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The instructions in this video can also be found in this knowledge base article.

This is just one of many features you’ll find useful in MDaemon. If you’re not yet an MDaemon user and would like to know more about it, download your free trial and see for yourself how easy it is to use, and be sure to leave us a comment if you have questions!

Are you a little hasty with the Send button? Avoid costly mistakes with Deferred Delivery!

Let’s face it. We all make mistakes. At one time or another, most of us have gotten a little hasty with the Send button when composing an email, and sent it to the wrong Frank Thomas, accidentally CC’d the customer in an inter-office communication, or realized the email was probably not such a good idea in the first place. These examples can be quite embarrassing, but other mistakes can result in legal trouble for you or your company. For example, healthcare providers can violate HIPAA regulations by sending an email containing protected health information (PHI) to the wrong person. Penalties for these HIPAA violations can be steep, ranging from $50,000 to $1.5 million.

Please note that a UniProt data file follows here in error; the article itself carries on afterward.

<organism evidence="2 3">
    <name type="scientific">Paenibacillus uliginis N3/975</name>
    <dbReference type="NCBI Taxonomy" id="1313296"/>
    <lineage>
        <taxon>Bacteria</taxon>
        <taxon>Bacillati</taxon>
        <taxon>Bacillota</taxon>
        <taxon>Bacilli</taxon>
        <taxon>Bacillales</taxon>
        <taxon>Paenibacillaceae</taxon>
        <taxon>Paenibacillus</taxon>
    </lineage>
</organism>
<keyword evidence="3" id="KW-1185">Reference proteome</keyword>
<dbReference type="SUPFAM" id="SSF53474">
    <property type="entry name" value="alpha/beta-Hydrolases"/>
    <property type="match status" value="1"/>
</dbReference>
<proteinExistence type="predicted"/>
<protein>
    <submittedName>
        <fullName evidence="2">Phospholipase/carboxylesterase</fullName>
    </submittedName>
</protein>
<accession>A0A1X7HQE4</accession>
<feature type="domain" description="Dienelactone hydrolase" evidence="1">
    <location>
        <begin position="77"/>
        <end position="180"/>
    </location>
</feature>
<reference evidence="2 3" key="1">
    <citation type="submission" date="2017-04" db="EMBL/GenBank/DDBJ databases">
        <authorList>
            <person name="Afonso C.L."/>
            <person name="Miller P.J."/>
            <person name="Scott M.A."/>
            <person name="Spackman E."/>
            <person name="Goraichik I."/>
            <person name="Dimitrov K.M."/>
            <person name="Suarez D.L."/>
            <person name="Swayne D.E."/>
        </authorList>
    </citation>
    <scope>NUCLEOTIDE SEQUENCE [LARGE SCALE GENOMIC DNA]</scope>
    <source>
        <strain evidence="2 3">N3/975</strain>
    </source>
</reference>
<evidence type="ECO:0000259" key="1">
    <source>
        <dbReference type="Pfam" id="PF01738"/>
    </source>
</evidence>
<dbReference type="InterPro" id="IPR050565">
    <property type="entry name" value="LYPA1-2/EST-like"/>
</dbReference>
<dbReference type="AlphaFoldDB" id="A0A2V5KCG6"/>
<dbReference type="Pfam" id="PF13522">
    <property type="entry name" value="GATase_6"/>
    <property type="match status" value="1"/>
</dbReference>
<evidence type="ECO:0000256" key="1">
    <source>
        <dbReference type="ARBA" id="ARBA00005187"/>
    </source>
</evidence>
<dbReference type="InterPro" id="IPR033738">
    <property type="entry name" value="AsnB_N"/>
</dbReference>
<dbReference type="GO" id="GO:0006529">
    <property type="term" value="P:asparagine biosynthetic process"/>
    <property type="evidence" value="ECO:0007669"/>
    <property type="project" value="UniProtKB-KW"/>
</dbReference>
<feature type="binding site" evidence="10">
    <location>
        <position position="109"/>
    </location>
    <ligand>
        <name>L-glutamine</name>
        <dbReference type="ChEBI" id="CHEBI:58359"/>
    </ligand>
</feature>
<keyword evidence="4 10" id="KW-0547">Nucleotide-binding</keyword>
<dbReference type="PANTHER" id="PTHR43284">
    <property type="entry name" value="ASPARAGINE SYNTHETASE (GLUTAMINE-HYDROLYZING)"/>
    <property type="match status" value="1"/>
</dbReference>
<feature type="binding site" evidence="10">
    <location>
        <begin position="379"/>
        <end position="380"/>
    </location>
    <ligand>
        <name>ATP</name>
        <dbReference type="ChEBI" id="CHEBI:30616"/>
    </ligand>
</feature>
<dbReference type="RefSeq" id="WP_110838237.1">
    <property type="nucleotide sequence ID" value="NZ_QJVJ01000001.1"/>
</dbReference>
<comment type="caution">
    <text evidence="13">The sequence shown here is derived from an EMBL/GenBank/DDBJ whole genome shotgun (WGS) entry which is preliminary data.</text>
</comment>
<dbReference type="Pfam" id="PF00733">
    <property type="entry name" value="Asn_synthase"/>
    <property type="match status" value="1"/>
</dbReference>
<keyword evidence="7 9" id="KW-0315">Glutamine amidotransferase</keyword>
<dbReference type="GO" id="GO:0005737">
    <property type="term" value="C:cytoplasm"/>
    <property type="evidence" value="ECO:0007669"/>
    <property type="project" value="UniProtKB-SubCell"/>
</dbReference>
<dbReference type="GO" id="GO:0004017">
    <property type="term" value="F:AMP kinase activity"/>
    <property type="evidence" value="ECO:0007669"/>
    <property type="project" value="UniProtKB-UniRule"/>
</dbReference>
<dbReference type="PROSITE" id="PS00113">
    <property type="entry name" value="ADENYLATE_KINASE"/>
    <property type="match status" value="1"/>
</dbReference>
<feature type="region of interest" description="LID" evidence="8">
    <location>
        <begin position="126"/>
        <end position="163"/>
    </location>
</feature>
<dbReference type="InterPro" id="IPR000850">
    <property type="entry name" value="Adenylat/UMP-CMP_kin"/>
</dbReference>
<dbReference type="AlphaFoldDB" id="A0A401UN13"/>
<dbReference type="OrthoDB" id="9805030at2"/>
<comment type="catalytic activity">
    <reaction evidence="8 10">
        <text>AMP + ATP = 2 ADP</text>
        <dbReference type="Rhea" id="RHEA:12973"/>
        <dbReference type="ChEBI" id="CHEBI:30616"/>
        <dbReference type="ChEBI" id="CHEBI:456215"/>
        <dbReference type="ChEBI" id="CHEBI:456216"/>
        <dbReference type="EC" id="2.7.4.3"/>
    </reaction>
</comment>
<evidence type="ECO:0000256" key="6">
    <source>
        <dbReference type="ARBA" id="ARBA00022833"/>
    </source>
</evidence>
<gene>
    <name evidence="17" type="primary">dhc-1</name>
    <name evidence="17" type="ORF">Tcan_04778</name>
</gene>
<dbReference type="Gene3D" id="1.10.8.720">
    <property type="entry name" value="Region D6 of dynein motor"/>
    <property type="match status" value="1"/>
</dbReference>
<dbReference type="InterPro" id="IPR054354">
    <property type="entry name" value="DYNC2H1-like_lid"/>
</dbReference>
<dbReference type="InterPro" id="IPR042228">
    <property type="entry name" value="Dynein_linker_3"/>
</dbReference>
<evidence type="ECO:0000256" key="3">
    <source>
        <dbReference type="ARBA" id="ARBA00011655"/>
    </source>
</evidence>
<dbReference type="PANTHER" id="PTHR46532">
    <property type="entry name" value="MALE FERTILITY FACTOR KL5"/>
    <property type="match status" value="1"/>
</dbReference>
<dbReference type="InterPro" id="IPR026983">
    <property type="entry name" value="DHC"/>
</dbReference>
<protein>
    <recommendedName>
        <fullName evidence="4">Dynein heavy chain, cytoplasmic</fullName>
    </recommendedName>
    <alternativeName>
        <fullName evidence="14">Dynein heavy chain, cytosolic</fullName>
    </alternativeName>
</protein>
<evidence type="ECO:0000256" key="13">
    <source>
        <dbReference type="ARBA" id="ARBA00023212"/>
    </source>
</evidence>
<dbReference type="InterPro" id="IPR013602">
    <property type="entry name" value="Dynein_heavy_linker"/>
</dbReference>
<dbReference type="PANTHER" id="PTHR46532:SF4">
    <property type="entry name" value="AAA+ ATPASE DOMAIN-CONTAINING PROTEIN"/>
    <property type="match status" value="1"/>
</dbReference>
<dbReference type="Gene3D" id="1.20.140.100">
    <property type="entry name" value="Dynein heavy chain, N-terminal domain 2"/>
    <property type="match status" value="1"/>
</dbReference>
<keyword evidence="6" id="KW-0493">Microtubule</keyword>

To avoid these situations, your email solution should have a feature that lets you delay delivery of a message. With MDaemon Webmail, message scheduling options are just a mouse click away.

“This is all great, but why would I want to delay delivery of an important email message?”

There are many reasons why one might want to defer delivery of an email message.

  • Delaying message delivery for an hour or even a few minutes gives you time to take a break from it and review it with a refreshed perspective – providing another opportunity to catch errors you might have missed before.
  • Some email conversations go back and forth too quickly, so you might respond before you have all the information or ask questions that are already answered in the next message. Deferred delivery allows you to slow the process down so you’re not having to play email tag.